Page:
Marc De Kesel

“If anyone comes to me and does not hate father and mother, wife and children, brothers and sisters—yes, even their own life—such a person cannot be my disciple.” (Luke 14:26)

Apparently Jesus himself is one of his best disciples, as we read in Matthew 12:46-50: “While Jesus was still talking to the crowd, his mother and brothers stood outside, wanting to speak to him. Someone told him, “Your mother and brothers are standing outside, wanting to speak to you.” He replied to him, “Who is my mother, and who are my brothers?”  Pointing to his disciples, he said, “Here are my mother and my brothers. For whoever does the will of my Father in heaven is my brother and sister and mother.”


How is it possible that a religion built on the idea of Love embraces hatred, hatred even with regard to the ones we naturally love the most: father, mother, brothers, sisters – ‘elementary kinship’, Lévi-Strauss would say?

Yet, this is not without a logic behind it. For Love, as the central paradigm in Christianity, is primordially not a family affair, but a social, political, and even cosmic matter. It is the alternative to the Law, paradigm of the Old Covenant, where it was the Chosen People’s instrument to restore its broken relation with God. That people failed in fulfilling the Law, which is why God intervened and sent his own Son in order to take upon him the debt caused by that failure. Which is what happened, and he saved not only that particular people, but the whole of mankind, the entire universe. That act of Love, done by the Father’s sacrifice of his Son, delivered the world from sin and death, and turned it into a New Creation. Living in the realm of that deliverance, breathing the freedom beyond the Law: this is what Christian Love is about.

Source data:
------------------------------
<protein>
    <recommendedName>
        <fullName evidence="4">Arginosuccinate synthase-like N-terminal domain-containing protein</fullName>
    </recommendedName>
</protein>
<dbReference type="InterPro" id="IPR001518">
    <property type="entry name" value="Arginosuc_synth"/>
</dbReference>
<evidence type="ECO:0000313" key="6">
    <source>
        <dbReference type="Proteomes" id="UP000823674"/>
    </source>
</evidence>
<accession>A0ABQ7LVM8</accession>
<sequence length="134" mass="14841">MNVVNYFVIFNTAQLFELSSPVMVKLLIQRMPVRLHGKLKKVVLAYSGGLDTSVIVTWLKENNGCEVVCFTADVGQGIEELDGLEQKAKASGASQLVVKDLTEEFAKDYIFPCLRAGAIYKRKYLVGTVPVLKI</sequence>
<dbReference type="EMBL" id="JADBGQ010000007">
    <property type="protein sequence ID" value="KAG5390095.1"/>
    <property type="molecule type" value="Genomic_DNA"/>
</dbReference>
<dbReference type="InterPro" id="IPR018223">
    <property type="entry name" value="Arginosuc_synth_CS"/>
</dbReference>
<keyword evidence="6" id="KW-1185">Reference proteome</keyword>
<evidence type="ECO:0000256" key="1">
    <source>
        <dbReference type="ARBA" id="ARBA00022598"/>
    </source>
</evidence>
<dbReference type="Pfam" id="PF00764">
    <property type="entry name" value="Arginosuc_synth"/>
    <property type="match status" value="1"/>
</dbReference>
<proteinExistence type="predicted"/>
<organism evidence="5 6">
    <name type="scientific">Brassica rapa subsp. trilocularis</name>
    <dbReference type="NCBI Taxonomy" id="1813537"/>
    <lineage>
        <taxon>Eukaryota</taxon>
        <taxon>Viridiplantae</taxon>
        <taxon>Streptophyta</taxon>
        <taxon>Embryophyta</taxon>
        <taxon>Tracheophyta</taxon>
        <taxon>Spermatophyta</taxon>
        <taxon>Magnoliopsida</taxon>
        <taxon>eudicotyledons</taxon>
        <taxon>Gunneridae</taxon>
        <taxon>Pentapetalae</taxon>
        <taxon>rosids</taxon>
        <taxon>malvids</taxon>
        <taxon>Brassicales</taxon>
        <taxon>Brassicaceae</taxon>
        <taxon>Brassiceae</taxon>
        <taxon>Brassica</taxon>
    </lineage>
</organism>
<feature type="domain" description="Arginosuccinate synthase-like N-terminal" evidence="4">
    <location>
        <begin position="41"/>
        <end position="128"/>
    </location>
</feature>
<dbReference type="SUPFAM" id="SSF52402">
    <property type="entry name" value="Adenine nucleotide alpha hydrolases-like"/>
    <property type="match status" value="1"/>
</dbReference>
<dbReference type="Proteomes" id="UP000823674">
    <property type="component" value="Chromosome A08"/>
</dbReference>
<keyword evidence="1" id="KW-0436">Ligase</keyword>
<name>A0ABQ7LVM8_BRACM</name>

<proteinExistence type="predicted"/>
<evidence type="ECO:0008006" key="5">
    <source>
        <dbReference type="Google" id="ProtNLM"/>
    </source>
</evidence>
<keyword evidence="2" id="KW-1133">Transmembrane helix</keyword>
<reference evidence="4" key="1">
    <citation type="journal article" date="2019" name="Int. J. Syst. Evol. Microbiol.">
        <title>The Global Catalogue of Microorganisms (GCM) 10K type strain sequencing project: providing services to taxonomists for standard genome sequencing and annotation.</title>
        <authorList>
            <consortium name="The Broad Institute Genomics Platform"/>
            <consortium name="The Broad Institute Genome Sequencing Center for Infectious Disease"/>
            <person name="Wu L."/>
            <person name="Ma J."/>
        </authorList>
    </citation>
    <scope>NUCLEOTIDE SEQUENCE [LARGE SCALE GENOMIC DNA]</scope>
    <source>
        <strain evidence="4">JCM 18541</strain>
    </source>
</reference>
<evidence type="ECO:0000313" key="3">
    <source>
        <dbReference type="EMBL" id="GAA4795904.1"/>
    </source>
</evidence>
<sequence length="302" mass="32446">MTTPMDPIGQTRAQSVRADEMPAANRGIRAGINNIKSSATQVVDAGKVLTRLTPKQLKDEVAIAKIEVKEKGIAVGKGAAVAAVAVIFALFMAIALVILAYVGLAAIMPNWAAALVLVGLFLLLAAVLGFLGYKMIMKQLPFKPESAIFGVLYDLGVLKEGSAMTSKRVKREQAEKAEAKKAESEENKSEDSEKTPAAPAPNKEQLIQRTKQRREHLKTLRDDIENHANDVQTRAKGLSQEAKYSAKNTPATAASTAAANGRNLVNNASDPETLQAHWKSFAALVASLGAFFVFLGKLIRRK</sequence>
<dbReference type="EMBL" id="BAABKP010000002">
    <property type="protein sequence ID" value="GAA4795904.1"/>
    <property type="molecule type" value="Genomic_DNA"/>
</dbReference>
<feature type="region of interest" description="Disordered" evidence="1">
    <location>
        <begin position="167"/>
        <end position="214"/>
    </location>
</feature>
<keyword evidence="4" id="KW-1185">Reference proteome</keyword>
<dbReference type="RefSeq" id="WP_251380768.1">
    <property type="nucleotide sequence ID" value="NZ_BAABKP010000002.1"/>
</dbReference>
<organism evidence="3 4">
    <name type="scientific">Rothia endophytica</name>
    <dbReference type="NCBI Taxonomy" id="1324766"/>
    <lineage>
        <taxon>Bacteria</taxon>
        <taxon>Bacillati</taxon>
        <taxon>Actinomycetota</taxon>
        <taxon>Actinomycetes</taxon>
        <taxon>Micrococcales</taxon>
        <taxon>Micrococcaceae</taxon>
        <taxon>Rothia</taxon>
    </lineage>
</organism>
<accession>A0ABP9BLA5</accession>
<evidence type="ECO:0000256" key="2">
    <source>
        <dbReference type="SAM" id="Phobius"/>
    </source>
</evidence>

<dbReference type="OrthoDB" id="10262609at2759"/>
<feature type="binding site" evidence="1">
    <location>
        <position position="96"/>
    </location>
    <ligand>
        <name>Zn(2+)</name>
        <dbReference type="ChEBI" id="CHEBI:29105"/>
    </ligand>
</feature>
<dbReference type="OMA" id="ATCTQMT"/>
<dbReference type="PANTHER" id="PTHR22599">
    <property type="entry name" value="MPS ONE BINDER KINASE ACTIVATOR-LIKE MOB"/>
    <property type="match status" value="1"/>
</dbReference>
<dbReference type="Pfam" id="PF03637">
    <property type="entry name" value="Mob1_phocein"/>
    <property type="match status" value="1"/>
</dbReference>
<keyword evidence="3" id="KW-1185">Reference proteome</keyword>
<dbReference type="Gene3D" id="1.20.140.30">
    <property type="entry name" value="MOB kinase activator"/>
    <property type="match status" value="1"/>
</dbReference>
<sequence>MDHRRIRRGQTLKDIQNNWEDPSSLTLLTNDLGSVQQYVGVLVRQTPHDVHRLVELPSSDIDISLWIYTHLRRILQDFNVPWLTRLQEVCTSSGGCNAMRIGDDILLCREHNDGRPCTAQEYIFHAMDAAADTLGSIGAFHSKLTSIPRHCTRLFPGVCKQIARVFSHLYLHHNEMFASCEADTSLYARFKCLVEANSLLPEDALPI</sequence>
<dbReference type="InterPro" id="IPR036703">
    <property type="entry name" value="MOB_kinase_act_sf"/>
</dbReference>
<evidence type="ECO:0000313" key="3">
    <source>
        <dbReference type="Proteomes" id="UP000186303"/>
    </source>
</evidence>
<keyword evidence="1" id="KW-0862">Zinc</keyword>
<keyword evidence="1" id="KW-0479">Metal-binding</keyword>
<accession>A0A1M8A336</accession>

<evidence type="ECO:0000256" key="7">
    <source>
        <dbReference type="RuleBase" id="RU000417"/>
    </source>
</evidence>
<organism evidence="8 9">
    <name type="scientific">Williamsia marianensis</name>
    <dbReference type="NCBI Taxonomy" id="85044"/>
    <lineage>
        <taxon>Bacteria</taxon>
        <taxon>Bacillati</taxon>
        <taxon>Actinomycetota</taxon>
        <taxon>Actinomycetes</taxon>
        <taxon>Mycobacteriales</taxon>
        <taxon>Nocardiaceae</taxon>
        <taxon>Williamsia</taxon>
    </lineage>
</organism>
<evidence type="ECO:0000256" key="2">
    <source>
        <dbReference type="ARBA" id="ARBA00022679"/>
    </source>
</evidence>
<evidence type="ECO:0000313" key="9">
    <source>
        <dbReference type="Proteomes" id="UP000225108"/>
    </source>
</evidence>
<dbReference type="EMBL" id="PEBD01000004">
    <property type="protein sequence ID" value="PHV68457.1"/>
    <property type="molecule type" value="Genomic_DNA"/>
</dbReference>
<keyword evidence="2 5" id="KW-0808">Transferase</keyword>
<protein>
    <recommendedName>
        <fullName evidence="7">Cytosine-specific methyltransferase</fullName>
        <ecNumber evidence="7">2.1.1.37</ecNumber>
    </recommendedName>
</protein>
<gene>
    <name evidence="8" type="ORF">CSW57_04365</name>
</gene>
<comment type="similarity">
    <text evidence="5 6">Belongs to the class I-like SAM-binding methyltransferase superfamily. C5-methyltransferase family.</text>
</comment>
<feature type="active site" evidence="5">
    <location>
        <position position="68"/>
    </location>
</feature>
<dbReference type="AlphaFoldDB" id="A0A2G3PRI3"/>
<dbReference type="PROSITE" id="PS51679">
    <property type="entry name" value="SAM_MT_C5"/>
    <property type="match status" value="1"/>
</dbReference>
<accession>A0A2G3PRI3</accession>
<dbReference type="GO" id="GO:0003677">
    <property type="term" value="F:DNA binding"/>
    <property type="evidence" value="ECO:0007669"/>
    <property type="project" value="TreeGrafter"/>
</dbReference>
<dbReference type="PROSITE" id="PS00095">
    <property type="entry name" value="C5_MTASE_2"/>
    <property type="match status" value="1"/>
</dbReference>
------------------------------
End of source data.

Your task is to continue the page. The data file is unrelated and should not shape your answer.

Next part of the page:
So, beyond the love attachment of family and friends, there is a divine Love that unites the loving person to all humans and even to the entire universe. Hence, not totally illogical, the commandment to hate the particular and the intimate: sisters, brothers, mother and (even) father, for there is only one Father, who is in heaven. In this, Christian Love is thoroughly monotheist: it concerns the truth, which is universal and, consequently, excludes the singular. A singular god is a false one, for there is only one God who for that very reason is the God of everyone. This is why a logic of exclusion is inherent to monotheism: to love God is to hate idols.

To love God is to hate what he hates.

This is why hate can even enter Christianity’s mystic love tradition. Take, for instance, Hadewijch of Brabant (13th century) who in her Fifth Vision writes (v. 18-20):

Manuscript of Hadewijch's Frist Poem, Ghent, UB, 941, f. 49r.

Manuscript of Hadewijch's Frist Poem, Ghent, UB, 941, f. 49r.

Ic hebbe minen ghehelen wille noch met u, ende minne ende hate met u als ghi.

 (I have attuned my entire will to you, I love and hate the way you love and hate.)

Or, a few lines further in the same Vision (v.52-56):

Doe ghi mi selve in u selven naemt, ende daed mi weten hoeghedaen ghi sijt, ende haet ende mine in enen wesene, doe bleef mi bekent hoe ic al met u soude haten ende minnen ende in allen wesene sijn.

(When you took me in you and let me know how you hate and love in one essence, then, I learned to hate and love entirely with you and to be similar to you in all what is.)

Here, Hadewijch’s mystical desire zooms in on the judging God, on God separating right from wrong, true from false, good from bad. The mystical union she longs for is a unification with the separating power of divine truth. But precisely the splitting character of that power keeps Hadewijch from being united with God. It is, so to say, a split in God that keeps her desire ongoing.

Loving the divine hatred, she keeps on loving/desiring thanks to that hatred.